Outside of the trial, which exonerated the accused of any guilt in killing HBC governor Semple at the Battle, the overarching thing that I discovered—much to my dismay—was that Toronto was not the traditional territory of the Metis because it was merely a travel stopover on the way to somewhere else. As hard as I looked I found no trace of a Metis settled community in or around York at any time in the eighteenth or nineteenth century. However bare, I used this scant evidence to defend my cause, but most of it, I admit, was conjecture, historical smoke and mirrors.
After the U.S. Embargo Act of 1807, the 1814 Treaty of Ghent (which ended the War of 1812 and solidified the U.S.-Canada border for the first time), and the formation of the mono-conglomerate HBC (which amalgamated the HBC and the NWC into one powerful company and took all but a trickle of the fur trade to Hudson Bay away from the older Montreal River system on which the Toronto Carrying Place lay), Toronto’s long connection to the fur trade was snuffed out overnight. After 1821 trade no longer ran through Toronto, and—according to the historical record—Metis stopped coming here as well.
It is true: some wealthy “country born” Metis did send their grandchildren and children to the Toronto region to be educated in the 1830s and ’40s—a reflection of their ephemeral connection to York during the NWC period. They almost always returned west or assimilated in one generation into Upper Canadian Anglo society, however, which meant they lost their Metis culture and political identity. Thus, these Metis sons and daughters gradually ceased to be Metis. Remember, as Chris Andersen doggedly reminds us, being Metis is not about racial mixing alone. Rather, it’s about community, collective political will, and ongoing connections to culture and practice. These pillars of Metis ethnogenesis and peoplehood did not exist after the Metis assimilated in Toronto and surrounding region (or at least that’s what my research showed me).
So what does all this mean?
Well, to be frank, and also historically correct: Toronto is not the traditional homeland of the Metis. This is a historically incorrect claim. It is also very harmful to Anishinaabe, Haudenosaunee, and Wendat peoples who are fighting for recognition of their land, a struggle within which land acknowledgements form an important part. Though the Metis traveled through Toronto and had a considerable presence, it is wrong and immoral to say Toronto is traditional Metis territory.
In lieu of all these facts, on November 22, 2016 I went to a joint meeting of the Aboriginal Community Advisory Committee and TDSB to present my research on the Toronto Metis in an effort to correct the mistaken Toronto Metis land acknowledgement. I also did it as a favour to my friend who first approached for advice on the problem. Tasha, I got you.
When I arrived I was relieved to see that I had back up. Tera Beaulieu, the President of the Toronto York Region Metis Council (TYRMC) had pre-emptively sent a letter to the ACAC committee conveying much of the information I have shared above, which makes sense, as we had talked and decided—based on my research—that Toronto was not the traditional nineteenth-century territory of the Metis and should not be remembered as such. Words from Metis-Cree educator Tanya Senk, testimony from Metis Marilyn Hew of the TYRMC, thoughts from knowledge keeper Blu Waters, and insights from Anishinaabeekwes Janine Manning and Lena Recollet all supported the position of dropping Metis from the traditional land acknowledgment of the TDSB. By the end of the meeting it seemed to me that, as a team, we had intervened in a positive way to stop Metis from being wrongly included. All members at the meeting agreed that the traditional land acknowledgement will now only include the Haudenosaunee, Anishinaabee, and Wendat, and that the Metis will be recognized as having an historical presence in Toronto.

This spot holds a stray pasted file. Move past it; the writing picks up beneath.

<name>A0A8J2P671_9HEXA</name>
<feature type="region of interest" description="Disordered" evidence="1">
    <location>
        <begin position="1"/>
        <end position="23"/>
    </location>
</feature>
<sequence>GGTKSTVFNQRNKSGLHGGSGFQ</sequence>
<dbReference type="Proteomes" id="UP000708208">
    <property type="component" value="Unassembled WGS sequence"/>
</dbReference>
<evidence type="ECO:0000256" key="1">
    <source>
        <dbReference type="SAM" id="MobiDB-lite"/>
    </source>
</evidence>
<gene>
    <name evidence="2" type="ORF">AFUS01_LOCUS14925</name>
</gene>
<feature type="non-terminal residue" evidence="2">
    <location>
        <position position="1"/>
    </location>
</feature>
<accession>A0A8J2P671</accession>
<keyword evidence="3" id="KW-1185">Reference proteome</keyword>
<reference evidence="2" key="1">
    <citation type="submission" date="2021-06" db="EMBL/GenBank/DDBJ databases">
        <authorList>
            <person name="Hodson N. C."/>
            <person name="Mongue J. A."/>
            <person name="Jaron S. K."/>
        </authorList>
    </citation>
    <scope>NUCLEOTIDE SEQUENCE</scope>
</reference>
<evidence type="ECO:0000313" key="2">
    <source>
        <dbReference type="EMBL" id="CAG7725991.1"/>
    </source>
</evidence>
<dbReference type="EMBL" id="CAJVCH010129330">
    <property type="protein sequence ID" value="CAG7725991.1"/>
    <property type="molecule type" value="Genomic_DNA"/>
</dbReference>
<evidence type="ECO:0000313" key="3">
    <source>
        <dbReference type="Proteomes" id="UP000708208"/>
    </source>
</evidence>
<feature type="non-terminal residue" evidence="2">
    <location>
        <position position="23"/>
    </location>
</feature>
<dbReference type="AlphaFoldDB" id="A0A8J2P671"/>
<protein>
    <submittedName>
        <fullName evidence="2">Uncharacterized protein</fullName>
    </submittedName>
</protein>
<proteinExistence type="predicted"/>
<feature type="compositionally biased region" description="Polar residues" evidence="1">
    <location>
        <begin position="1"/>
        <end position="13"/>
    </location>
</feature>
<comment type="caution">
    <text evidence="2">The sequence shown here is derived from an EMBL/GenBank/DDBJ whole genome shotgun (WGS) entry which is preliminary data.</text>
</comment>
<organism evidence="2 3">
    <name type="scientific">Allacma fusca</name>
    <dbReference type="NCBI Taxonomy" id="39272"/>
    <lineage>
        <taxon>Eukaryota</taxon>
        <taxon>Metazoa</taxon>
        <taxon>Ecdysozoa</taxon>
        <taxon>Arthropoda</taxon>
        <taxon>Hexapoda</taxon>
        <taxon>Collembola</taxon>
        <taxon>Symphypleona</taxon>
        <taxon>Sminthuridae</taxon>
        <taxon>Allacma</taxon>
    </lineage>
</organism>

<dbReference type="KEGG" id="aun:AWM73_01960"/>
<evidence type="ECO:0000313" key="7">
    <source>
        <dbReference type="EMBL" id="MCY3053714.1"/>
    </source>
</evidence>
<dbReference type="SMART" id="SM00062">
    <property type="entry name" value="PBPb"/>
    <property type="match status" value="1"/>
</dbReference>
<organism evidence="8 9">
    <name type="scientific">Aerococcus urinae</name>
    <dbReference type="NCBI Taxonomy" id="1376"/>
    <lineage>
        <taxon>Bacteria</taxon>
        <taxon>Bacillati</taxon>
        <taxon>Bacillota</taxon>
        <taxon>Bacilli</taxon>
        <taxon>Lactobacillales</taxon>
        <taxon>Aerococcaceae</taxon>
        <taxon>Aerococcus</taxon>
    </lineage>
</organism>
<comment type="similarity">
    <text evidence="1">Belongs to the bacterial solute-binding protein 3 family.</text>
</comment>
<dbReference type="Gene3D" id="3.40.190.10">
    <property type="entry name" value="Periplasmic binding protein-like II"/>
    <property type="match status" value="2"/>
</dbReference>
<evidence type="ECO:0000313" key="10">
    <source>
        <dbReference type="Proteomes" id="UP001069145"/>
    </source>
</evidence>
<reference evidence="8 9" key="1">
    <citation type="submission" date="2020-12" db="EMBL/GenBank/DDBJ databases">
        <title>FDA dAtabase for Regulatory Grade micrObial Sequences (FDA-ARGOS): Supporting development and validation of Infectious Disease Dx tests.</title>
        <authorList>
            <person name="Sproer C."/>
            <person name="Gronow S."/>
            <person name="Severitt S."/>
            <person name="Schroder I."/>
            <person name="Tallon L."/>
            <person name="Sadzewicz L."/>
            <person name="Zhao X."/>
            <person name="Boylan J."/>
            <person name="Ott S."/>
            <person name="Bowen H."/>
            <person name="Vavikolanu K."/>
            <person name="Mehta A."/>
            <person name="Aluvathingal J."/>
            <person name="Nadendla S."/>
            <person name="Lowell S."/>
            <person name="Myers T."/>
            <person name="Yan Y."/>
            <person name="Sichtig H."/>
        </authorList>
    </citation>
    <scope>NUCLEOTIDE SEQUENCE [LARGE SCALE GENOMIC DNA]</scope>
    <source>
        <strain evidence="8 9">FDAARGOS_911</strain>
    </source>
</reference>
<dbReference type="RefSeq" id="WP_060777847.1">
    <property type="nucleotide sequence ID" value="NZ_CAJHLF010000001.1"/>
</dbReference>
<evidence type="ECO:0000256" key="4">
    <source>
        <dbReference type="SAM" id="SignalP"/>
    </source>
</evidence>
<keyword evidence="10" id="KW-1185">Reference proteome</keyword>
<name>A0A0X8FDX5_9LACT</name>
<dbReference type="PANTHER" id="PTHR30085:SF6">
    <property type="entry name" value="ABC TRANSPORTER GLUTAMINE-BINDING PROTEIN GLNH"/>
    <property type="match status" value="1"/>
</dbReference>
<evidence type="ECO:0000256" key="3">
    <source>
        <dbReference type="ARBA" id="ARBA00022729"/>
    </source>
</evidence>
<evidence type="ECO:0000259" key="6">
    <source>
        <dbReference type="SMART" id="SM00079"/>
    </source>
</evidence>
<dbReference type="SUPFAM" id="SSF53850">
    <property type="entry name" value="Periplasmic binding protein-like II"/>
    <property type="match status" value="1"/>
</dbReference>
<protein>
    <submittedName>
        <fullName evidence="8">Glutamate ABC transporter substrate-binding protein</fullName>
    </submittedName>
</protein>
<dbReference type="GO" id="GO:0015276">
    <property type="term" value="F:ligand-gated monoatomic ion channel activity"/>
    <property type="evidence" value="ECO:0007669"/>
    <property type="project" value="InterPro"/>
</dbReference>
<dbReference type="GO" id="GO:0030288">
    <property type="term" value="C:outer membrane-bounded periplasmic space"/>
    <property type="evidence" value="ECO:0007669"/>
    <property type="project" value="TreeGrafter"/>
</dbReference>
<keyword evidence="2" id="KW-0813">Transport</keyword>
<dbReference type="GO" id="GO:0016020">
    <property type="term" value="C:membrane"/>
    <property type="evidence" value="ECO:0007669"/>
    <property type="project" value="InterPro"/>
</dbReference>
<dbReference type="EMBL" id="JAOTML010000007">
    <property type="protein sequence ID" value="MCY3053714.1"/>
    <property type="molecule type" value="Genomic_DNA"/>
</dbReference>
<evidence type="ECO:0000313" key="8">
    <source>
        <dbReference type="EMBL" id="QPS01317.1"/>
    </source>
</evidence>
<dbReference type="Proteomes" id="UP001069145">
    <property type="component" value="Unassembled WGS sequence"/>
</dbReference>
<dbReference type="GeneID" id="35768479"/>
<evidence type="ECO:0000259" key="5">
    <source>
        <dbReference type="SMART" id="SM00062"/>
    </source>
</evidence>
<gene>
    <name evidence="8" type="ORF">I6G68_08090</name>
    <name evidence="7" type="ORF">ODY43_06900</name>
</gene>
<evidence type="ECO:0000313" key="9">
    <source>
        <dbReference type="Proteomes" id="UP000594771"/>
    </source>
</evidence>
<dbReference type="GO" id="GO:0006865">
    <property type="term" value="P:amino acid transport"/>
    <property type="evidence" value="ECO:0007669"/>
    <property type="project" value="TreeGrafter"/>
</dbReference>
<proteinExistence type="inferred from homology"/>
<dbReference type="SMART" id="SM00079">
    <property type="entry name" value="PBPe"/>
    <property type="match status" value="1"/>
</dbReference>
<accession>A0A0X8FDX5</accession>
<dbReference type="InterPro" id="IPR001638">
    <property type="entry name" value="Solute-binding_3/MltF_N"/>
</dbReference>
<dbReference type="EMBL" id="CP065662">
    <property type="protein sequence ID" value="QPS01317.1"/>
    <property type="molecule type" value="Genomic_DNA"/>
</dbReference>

Only time and training resources will tell if the TDSB will actually get around to changing the land misrecognition, or if they actually listen to history. As it stands now, things appear hopeful.
 W. D. Smith, “Ross, James (1835-71),” in Dictionary of Canadian Biography, vol. 10, University of Toronto/Université Laval, (2003) Web. (Date accessed: November 28, 2016). http://www.biographi.ca/en/bio/ross_james_1835_71_10E.html
 Jacqueline Petersen, “Red River Redux: Metis Ethnogenesis and the Great Lakes Region,” in Contours of a People: Metis Family, Mobility, and History, eds., Nicole St-Onge, Carolyn Podruchny, and Brenda Macdougall. (Norman: Oklahoma Press, 2012), 3-22.
 Percy Robinson, “Yonge Street and the Northwest Company,” in Canadian Historical Review, XXIV, 256-57.
 Edith G. Firth, “The Town of York 1793-1815,” (Toronto: University of Toronto Press, 1962), 313.
 The Upper Canada Gazette. “Offences in the Indian Country,” October 29, 1818, Toronto Reference Library Archives and Pelham C. Mulvany, Toronto Past and Present Until 1882: A Handbook of the City. (Toronto: W. E. Caiger Publisher, 1884), 19-20 and Scadding, Henry. Toronto of Old: Collections and Recollections Illustrative of the Early Settlement and Social Life of the Capital of Ontario. (Toronto: Adam, Stevenson & Co, 1873), 289.
 Ibid, “Offences in the Indian Country.”
 Englebert, “Beyond Borders: Mental Mapping and the French River World in North America, 1763- 1805,” (PhD Diss. Department of Hist., University of Ottawa, 2010) ii and Embargo Act, “Embargo Act, (1807),” on Encyclopedia Britannica website, (2014), Web. (Date Accessed: August 24, 2014) http://www.britannica.com/EBchecked/topic/185515/Embargo-Act and Olive Patricia Dickason, and William Newbigging, A Concise History of Canada’s First Nations: Second Edition, (Toronto: Oxford Press, 2010), 146-47 and Robinson, “Yonge Street and the Northwest Company,” 253-265.
 Jennifer Brown, “Ultimate Respectabily: Fur-trade Children in the ‘Civilized World’: Part Two,” in The Beaver: Magazine of The North. Winter (1977), 54 and 53.